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The Smithfield herald. (Smithfield, Johnston Co., N.C.) 188?-current, February 05, 1918, Page 2, Image 2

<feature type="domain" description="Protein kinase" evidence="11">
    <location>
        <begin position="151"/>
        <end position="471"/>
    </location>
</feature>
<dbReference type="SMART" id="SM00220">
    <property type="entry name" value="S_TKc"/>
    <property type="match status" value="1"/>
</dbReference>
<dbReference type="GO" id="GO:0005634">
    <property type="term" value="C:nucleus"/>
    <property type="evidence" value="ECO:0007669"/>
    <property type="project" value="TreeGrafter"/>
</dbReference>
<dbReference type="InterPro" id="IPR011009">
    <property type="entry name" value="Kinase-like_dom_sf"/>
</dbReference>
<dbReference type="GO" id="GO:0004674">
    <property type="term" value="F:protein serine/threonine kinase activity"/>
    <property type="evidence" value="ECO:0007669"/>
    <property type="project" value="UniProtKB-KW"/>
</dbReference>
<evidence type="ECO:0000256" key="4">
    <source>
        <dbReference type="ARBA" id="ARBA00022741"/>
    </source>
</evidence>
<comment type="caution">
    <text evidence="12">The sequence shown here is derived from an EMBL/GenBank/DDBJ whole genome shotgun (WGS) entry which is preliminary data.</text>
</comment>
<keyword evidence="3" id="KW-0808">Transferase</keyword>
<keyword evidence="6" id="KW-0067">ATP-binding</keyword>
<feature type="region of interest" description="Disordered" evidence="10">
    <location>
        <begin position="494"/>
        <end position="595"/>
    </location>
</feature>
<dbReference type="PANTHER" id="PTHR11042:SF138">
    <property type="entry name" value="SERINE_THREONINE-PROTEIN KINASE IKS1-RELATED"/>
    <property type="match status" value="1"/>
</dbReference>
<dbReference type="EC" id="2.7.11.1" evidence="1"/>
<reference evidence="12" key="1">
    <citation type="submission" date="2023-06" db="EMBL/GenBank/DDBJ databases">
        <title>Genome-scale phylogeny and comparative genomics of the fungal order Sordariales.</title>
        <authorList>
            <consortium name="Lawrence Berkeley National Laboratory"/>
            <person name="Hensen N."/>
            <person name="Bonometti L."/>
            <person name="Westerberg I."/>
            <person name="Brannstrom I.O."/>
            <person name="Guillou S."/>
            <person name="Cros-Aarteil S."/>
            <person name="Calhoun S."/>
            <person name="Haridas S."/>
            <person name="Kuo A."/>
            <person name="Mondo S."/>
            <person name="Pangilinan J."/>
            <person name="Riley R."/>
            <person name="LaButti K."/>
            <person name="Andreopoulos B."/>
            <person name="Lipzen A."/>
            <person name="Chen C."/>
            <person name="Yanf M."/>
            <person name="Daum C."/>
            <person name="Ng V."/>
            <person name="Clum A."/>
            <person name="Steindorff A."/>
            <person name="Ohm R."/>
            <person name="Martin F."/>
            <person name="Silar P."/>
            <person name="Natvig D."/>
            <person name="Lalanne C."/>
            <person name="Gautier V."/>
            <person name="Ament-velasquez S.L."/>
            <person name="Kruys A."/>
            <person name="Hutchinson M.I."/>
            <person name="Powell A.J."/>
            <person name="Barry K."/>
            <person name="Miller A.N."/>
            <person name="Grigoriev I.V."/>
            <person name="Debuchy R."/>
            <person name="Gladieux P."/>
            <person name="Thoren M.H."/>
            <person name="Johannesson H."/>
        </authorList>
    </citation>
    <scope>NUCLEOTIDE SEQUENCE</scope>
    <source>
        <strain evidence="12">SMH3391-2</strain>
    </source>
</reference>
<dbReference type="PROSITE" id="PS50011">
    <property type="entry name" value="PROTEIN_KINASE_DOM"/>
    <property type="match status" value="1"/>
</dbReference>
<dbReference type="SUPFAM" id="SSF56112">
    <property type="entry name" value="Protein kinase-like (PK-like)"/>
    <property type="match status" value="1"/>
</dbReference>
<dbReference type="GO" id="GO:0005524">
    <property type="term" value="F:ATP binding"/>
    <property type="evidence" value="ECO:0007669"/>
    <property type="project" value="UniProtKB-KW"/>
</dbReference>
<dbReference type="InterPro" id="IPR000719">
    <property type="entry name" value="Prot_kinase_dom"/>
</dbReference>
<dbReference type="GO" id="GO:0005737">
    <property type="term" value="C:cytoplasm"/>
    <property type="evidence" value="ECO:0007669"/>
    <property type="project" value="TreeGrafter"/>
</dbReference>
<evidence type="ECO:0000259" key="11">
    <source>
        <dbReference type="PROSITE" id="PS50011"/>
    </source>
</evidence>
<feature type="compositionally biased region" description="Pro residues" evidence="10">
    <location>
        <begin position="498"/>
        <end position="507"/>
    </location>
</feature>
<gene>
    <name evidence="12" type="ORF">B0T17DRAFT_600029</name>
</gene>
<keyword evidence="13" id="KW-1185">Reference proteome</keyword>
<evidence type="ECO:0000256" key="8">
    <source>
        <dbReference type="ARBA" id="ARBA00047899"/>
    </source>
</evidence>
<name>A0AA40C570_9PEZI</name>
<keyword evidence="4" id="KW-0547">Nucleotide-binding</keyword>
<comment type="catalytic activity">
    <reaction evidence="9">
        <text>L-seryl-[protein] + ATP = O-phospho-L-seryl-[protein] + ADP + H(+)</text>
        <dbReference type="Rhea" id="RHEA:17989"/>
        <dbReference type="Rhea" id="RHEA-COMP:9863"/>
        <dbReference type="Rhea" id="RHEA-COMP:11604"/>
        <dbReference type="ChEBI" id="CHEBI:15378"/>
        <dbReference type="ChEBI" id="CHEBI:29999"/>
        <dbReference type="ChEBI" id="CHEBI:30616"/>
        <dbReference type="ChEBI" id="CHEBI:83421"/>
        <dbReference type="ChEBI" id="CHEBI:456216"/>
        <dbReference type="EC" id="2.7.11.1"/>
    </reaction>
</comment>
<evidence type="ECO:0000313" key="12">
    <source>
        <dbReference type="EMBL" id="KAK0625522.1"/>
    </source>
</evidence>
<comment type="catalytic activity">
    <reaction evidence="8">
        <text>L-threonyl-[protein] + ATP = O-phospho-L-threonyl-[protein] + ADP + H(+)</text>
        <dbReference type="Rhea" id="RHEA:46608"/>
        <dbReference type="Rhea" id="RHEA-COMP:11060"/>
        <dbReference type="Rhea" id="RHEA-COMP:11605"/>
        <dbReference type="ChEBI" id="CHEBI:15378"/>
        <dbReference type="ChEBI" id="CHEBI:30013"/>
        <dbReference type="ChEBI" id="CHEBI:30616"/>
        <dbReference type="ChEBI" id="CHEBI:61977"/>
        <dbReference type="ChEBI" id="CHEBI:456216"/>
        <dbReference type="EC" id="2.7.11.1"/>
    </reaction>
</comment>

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AMERICAN BOY'S GRAPHIC STORY OF TRAINING UNDER FIRE. Literary Digest. A letter from a young American officer in France telling of his first ex perience at the front contains inter esting details of the trench-training of army officers from the States. The letter is written to his uncle by Lieut. Paul Hemmel, of Little Rock, Ark., and is dated from "A Dirty Little Town in France," on November 13th. If one may judge from his description of his first dinner and breakfast un der fire, the British officers were not then suffering any great privations. Here are parts of the letter as printed in the Arkansas Gazette: "At the close of school, each Ameri can left with a British officer (his friend) for a different division which held a different sector in the ever changing boundary-line of war ? the trench. It was my good fortune to visit in company with a fine young English officer, Captain Bond, a sec tor upon which ensued enough excite ment for any live American. After a day and a half of traveling by train we arrived in the war-area, eight miles from the German lines, the division headquarters of the British Army (First -Army). Here my friend took off his finery and put on his trench-clothes and we both were fitted out with steel hats, gas-respirators, and the long, Webly pistols, to take our last lap to the trenches' edge. We were given two horses and two sol diers to accompany us the remaining eight miles. "We passed through several French villages, through which raced back and forth English ambulances, ammu nition-carts, and huge automobile trucks bearing fresh fuel (men) to the hell that is forever waging on that front. As we came close, we passed through villages in which there stood no house that was not completely ruined by shell-fire. These villages you would easily recognize if I could only tell you their names. Village after village, ruins after ruins, utter desolation mutely spoken of wild barbaric treatment at the hands of the Germans. Not one soul did we see in the?e villages as we drew nearer the booming guns we could so distinctly hear. "In the heart of a deserted village we were compelled to leave our horses and strike out on foot, and after a three-quarters of an hour walk along a camouflaged wood we reached at last the mouth of the trenches. As we bid farewell to level ground and walked down into the trench, I looked overhead and saw seven British planes flying overhead observing for the artillery that was at that moment sending screeching shells into the German lines." At last they entered the trenches, the entrance to which was situated in the center of a ruined and deserted village. They were German trenches, very well made, though somewhat battered by shells. They were con stantly drawing nearer to the Ger man lines, and the writer says: "At last, after walking around and around, we finally reached the bat talion headquarters (it was then 4 p. m. and gradually growing dark), which was quartered, as everything is, in a dugout 45 to 50 feet under the ground. After climbing down the steep steps I came to the dugout, and it was certainly a surprise. The first thing that greeted my eye was a long table, upon which was a cover of spotless linen, with silver placed all around, and grouped around were five English officers drinking tea. Oh, these English, you can not beat them. They go to war with a teacup in one hand and a revolver in the other. f'TUIa n r? ??> ,?!/] Pnnmnti xiiio uu^uui who an viu vivt man one, which consisted of four rooms, a large dining-room, a signal-room, a kitchen, and bedroom. Imagine that if you can, all fixt up with huge mir rors, lounging chairs, stoves, lighted candles in brass holders. These men were sitting around calmly drinking tea and whiskey while 45 feet over head the shells were screaming by. I was introduced as the American who was attached for a few days for instruction, and I was made quite welcome; such a welcome I had never had before anywhere. My hosts were a colonel, captain, two majors, ably asissted, and several privates whose only duty it seemed was to look after me and to be sure I saw everything in the way of excitement, and believe me, I did. I was just in time for tea, so I sat down after taking off my tin hat, as the steel helmet is called. 'As I drank my tea I was plied with questions, for I was the first Ameri can officer they had seen. I seemed to be refreshing to them because they were constantly laughing at my an swers. Just before dinner I was led by the colonel, the two majors, and the captain up the steps to see the heavy guns belch into the night, send ing huge missiles of death into the German lines; also the heavy guns of the Huns would grunt in retaliation." From young Remmel's description his first night in the trenches was not tinged in any way with the horrors of war. In fact, he might very well have been dining and sleeping at some hotel far from the front Have for the sound of the shells overhead. * He writes: "Wo had a wonderful dinner, con sisting of fresh meats, sugar, cream, and a whole course dinner, even down to cheese and coffee ? think of that if you can on the firing-line. These 'blooming Britishers' certainly do live. ? "About nine o'clock I went to bed in an adjoining room, about twenty feet square, and my bed was berthlike affair, with heavy blankets, and I slept soundly in spite of the fact now and then I could get the jar of a Ger- , man shell lighting overhead. I was awakened next morning by the colo- , nel's servant handing me a cup of. steaming hot tea, which I drank down with much gusto. I was also brought ' hot water for shaving and for wash- J ing and was told that breakfast was ready. And such a breakfast! You ; would think that this was some hotel instead of a dugout on the Western front. Wonderfully cooked oatmeal, ' fresh eggs and ham, hot coffee, tea,1 and jam greeted me. "After breakfast I was furnished ' with two runners (privates with full, equipment) and a fine daredevil lieu-] tenant, for the purpose, as the colonel exprest it, of seeing the whole show. "So I started out with my tin hel met, gas-respirator, a cane, and 45 revolver just r?s a German machine gun spat out a welcome, the buttets . coming 100 feet away. My guide took me down one trench into another, every one named, down into dugouts, bomb dugouts, and out into observa- [ tion-posts. I looked into periscopes I overlooking the German lines, saw ! Germans walking around, peered into j German wire entanglements, saw i dead Germans lying in captured dug outs (this hill has been only captured | two months). As we walked on the i Germans were sending huge shells, over us and the English were giving | them tit for tat; overhead eight Eng lish planes were flying, observing for the artillery. One especially claimed my attention. It would fly around and around, then suddenly swoop down straight for t,he German trench, getting about 100 feet above the Boche, then let fly his machine gun, which would pop-pop-pop certain death in their trench. Then we would yell. It was wonderful!" The writer tells of his first experi ence in observing the work of the artillery. At the top of a hill an officer was directing the fire of the battery, 1,500 yards behind. They were shelling a village held by the Germans not 800 yards from the of ficer's post of observation. Remmel writes: "He stopt and shook my hand most heartily and seemed most glad to meet me. He explained everything to me, showing me the tiny teplephone his orderlies used to give the range to the battery at his command. He then asked me if I would like to see him make a few hits, and of course I said that I would not mind, secretly tickled to death. "He told me to put my glasses to my eyes and pointed out a red-brick house on the extreme left of us, a house which he indicated on his pocket map which was reported to billet a German company. I instantly glued my glasses to my eyes and I heard him call to his orderlies, who stood four feet behind him with the tiny telephone something which sound ed like "two degrees to the left re peat." Then suddenly I heard a dis tant boom and a screeching through the air, and after a few seconds an other boom, and, bless you ? the house which I had confincd within my glasses blew up into the air and fell back in smoking i-uins. His had been a perfect hit." A Valuable Tree. What is said to be the most valu able tree in the world from a produc tive standpoint is the Gantor avocado, or alligator pear, near Whittier. Its average revenue to the owner is $3000 a year. At one time it was insured in Lloyds for $30,000, but the com pany insisted that a high lattice fence be built about it to avert any damage from wind or carelessness, and it was feared that this might interfere with the health of the valuable producer and two years ago the lattice work was removed, causing a cancellation of the insurance policy. Other alliga tor pear trees in Southern California produce large returns, but none so far has rivaled the Gantor tree, the fruits from which sell at from 50 to $1 each. ? Los Angeles News. "No one understands me." "That's not to be wondered at, girl ie. Your mother was a telephone girl before she maried, and your father was a train announcer." ? Louisville Courier Journal. A spark is a tiny thing ? but watch it fall into a powder-magazine! A sin may be tiny, but the soul that welcomes it is welcoming danger. ? Young People. Don't Forget the Soldier# in Camp. The Editor: From every nook and corner in the State our young men have gone to the camps to learn the soldier's life. Shortly they will represent us on the firing line, and others will be called to service in their places. While they are training, what can the home folks do to help thein? These men are offering their lives for us. All that we can do for them will not equal the sacrifices they are mak ing. After talking with hundreds of them in the camps, I want to offer three practical suggestions to the peo ple at home as to what they may do. Every person who reads this state ment can easily, and should, gladly, do all of them. First, sent your home paper to at least one soldier at the camp. Pick out one of the men you know and subscribe for your home paper and send it to him. Any member of his family will give you his correct ad dress. Write him a letter and tell him you are sending it. The cost will be trifling. The thought will be ap preciated. It is not an act of charity, but an act of patriotic service. Second, at least once a week ,make it a point to write a letter or a card to some soldier at the camp. Send him a magazine or a good book oc casionally. Third, keep ymir troubles at home. The soldier has enough of his own. Be strong enough and unselfish enough to cut out the trouble parts of your letters. There are plenty of good things to write about. The sol dier has a man's size job, and besides, he can't help you. Why worry him when you have a better opportunity to look after your troubles than he has to help you? Follow these practical suggestions and you will render a service worth while. W. S. WILSON, Secretary North Carolina Council of Defense. Raleigh, January 31st, 1918. In Memoriam. On January 8th Mrs. Sarah Powell Whitley, one of earth's saints passed to her heavenly reward, having just pased her sixty-eighth year. Her husband, Mr. W. H. Whitley preceded her to the grave about four years. She was the mother of several chil dren among whom survive, Mrs. P. A. Holland, Mrs. W. T. Woodard, Messrs. James and Beverly Whitley. She was the sister of Sheriff Powell and Aiden Powell. More than passing notice should be made of her many rare tHaits of character. She was an optimits along all lines. She was a leader for good, and by her encouragement and sacri fice identified herself with every organization and movement for the uplift of civic and religious life. A faithful member of Sanders Chapel M. E. Church, her constant attendance was proverbial. She never reached the age when she regarded herself too old for Sunday school membership and attendance. The writer feels honored at having her as a member of her S. S. class and will cherish her record of faithfulness and many words, acts and deeds of encouragemrnt. She was always to be found at the bedside of the sick dispersing cheer and hope and ministering to the suf fering. She has left as a heritage a good name, a goodly example and a con sistent life. May those of us who know her appreciate her virtues, and may we each thank God for the life she lived. She was laid to rest in the family burying ground near Sanders Chapel church. The funeral services were conducted by her pastor. Rev. C. K. Proctor, assisted by Rev. C. E. Stevens, of Selma, N. C. MRS. W. A. EDGERTON. Selma, N. C. Life is what we make it ? a garden or a desert. ? Christian Herald. DOCTOR SAYS VINOtIS THE BEST TONIC Honest Opinion Doctor Gave His Patient Bedford, Ohio. ? "I was in a pitiful condition, weak, nervous and run down so I could not do my housework. I had doctored for years and tried everything under the sun. A friend told me about Vinol. I asked my doctor about it, and he replied, 'It certainly is the best medicine that can be had today. I couldn't give you any better.' I took it, and today I am as well and strong as any woman could wish to be. and it was Vinol that saved me." ? Mrs. Frank A. Hor key. Ash St., Bedford. Ohio.' We guarantee this famous cod liver and iron tonic fo- all such conditions ; HOOD BKOS., Smithtield, N. C. SPIERS' > / ' Announcement Semi- Annual Sale Closes Today On account of the unfavorable weather during our Sale, we will continue to sell all sale goods at the same prices as during the sale for a week or two. We have still quite a large stock of these goods. We are selling the larger per cent of * them cheaper than the wholesale price. SPIERS BROS. SMITHFIELD, N. C. Big Lot Fertilizers Now on Hand At Smithfield and Four Oaks ! 200 Tons 8-3-3 200 Tons 8-2-2 50 Tons Nitrate Soda | 25 Tons Muriate Potash Cotton Seed Meal And Acid i ^ i I Mr. J. W. Sanders has charge of our Fertilizer business at Four Oaks. We can deliver in Car Load j Lots or in smaller lots anywhere in county. We have on hand Two Car Loads nice Buggies. Well selected stock of Furniture. i Biggest Stock of Dry Goods we have ever carried. Give us a call and let us show you our goods. j | Cotter-Underwood Company i Smithfield, N. C. i *